Alright, so I left off with the solution that I think a lot of people accept, and possibly even have on their Eventual Life Plan list— when we are old, when we retire, when our kids are grown and off to college and we are empty nesters and a little sad but can finally live for us. Well here is the thing: As much as I want to live to be 119 and wear crazy outfits and say saucy things and since I’m older than the moon everyone lets it slide and just says things like ‘oh that Jessica, she’s batty but she’s literally 7 billion years old so we are going to let it slide….just put Britney Spears on to make her happy’, I can’t guarantee that as my future. And even if it is, I can’t be sure that batty Jessica isn’t going to be wheelchair bound, or rocking a replacement hip, or down a lung, or something unfortunate-and-yet-possible like that. I don’t know what the future holds, so although I know our current lifestyle makes a lot of people say ‘omg that’s CRAZY’, what’s even crazier is that so many people put off their fun dreams for ‘later’ when you don’t even know how much ‘later’ you have. I promise this isn’t a downer blog— that’s not really my jam— but let’s face it: so many people set aside their dreams for ‘the perfect time’ and then before they realize it it’s too late and that dream becomes a regret. About a year ago I was complaining about the freezing cold for like the 10th year in a row (like I was surprised, year after year that it gets cold as ballsacks because we live in the arctic state of Illinois), and Tyler reminded me that we could just leave. And it kind of hit me: why DO we stay here? I hate the winter weather and I always have. I don’t need to do my job at a desk in Illinois, buried under 37 blankets for 9 months out of the year… Why are we here when there is so much to see and do? Why do we as adults continue to do things day after day that we don’t enjoy? Like, wasn’t that the most appealing thing about being an adult? Adults get to do whatever they want! And yet, so much of adulthood is doing stuff you don’t even like doing. You spend your time wishing the week away because you’re bored with your current 9-5 routine. Wishing the season away because you’d rather listen to Nickelback in a minivan before having to go outside again when it’s -40 with the wind chill. Wishing for a change of pace, wishing you could quit your job and just buy a flower shop and do something you love, wishing you didn’t have to choose between using your 7 paid days of vacation on taking your kids to Disney or taking that bucket list trip with your spouse. We have met so many people already who can’t help but come up to us to ask questions about our van. We do get the occasional ‘OMG those people LIVE in that thing!?’ look, but honestly most people start off the conversation with ‘We’ve talked about doing that!’ or ‘I wanted to do that, but I haven’t yet because (insert not truly legit excuse here)’.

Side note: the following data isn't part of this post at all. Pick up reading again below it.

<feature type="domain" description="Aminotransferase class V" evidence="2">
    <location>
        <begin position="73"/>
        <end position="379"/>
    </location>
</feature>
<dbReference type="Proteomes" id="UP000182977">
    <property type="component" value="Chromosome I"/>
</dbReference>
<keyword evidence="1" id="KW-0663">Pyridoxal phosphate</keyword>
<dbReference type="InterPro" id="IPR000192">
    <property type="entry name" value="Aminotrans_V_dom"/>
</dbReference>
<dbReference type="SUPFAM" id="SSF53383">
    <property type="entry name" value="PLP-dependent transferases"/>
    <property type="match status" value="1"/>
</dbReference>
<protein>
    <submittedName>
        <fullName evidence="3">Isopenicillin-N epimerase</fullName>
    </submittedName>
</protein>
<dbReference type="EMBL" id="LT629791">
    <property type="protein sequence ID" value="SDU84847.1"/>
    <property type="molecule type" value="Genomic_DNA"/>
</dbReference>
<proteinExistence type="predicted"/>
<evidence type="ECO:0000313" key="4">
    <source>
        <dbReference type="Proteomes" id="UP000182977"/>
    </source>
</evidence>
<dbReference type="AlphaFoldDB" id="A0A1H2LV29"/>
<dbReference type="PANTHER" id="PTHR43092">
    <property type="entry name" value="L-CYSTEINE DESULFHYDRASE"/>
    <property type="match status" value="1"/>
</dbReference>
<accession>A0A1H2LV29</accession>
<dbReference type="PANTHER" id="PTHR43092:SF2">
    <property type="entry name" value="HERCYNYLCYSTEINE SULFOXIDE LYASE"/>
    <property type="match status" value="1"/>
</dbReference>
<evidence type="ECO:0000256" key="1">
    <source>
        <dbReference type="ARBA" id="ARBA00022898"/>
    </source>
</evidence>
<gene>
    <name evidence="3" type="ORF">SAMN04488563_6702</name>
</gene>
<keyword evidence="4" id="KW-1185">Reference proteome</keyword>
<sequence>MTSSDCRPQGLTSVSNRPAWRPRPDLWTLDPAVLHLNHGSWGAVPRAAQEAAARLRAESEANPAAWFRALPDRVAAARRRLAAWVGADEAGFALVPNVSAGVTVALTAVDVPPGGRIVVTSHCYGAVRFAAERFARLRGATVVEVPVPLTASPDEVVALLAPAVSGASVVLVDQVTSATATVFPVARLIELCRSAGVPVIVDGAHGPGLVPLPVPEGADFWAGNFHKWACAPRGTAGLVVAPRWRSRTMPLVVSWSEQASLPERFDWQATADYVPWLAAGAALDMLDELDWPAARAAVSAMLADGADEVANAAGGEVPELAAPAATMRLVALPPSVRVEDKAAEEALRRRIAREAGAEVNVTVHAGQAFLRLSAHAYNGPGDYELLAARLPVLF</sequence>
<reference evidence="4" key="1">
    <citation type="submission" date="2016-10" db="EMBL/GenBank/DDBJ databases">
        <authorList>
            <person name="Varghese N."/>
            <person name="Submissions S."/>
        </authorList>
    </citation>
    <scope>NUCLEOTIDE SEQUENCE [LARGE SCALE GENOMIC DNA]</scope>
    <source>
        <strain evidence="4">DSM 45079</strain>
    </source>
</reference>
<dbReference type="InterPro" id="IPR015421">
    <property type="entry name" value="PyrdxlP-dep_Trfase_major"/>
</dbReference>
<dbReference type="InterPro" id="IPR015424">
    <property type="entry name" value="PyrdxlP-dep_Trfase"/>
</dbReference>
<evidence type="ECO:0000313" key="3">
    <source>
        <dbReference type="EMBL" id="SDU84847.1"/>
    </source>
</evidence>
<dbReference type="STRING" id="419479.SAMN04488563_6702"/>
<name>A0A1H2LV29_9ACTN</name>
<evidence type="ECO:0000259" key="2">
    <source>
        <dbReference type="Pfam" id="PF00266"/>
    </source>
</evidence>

Anyway, after realizing that it really was quite simple to change the things we didn’t like, we listed our house and starting downsizing our stuff. Guys, I am not a minimalist. Nothing makes me happier than knowing I have enough clothing to not have to repeat an outfit in a calendar year (even though I only ever wore my same 10 favorite shirts and black leggings, every.single.day). I like having seasonal table runners, and 90 forks, and a gift bag collection that looks like I robbed a Hallmark store, and have saved every vase I’ve ever been given even though I only ever use two because I don’t actually like any of the others. I am not a hoarder, but am totally a just-in-caser. ‘I know we haven’t used this in 7 years, but I just KNOW the second we throw it away, we’ll need it so let’s hold on to it until he end of time, just in case’. Like, what is that all about?!? I am not going to sit here and pretend it was a breeze to get rid of all that stuff— it was hard, and I had a mini panic attack more than zero times. Silly, right? I stressed out about NOT BEING ABLE TO PACK VASES!! That was a legit conversation we had. Do you know how many times I’ve wished I had a vase since we vanned up? I’ll give you a hint. It’s the same number of times I’ve been sad I don’t have 90 forks to wash.
Change is scary, but so is putting of the things you really want to do indefinitely. Living in a van with your kids is crazy, but so is waiting until they’re out of the house and on their own to experience all the world has to offer without them. Not knowing what state you’ll be in next week is wild, but so is staying in the same town, in the same state forever, never stepping outside of your comfort zone to do/see/live MORE. Having 90 forks is just bananas.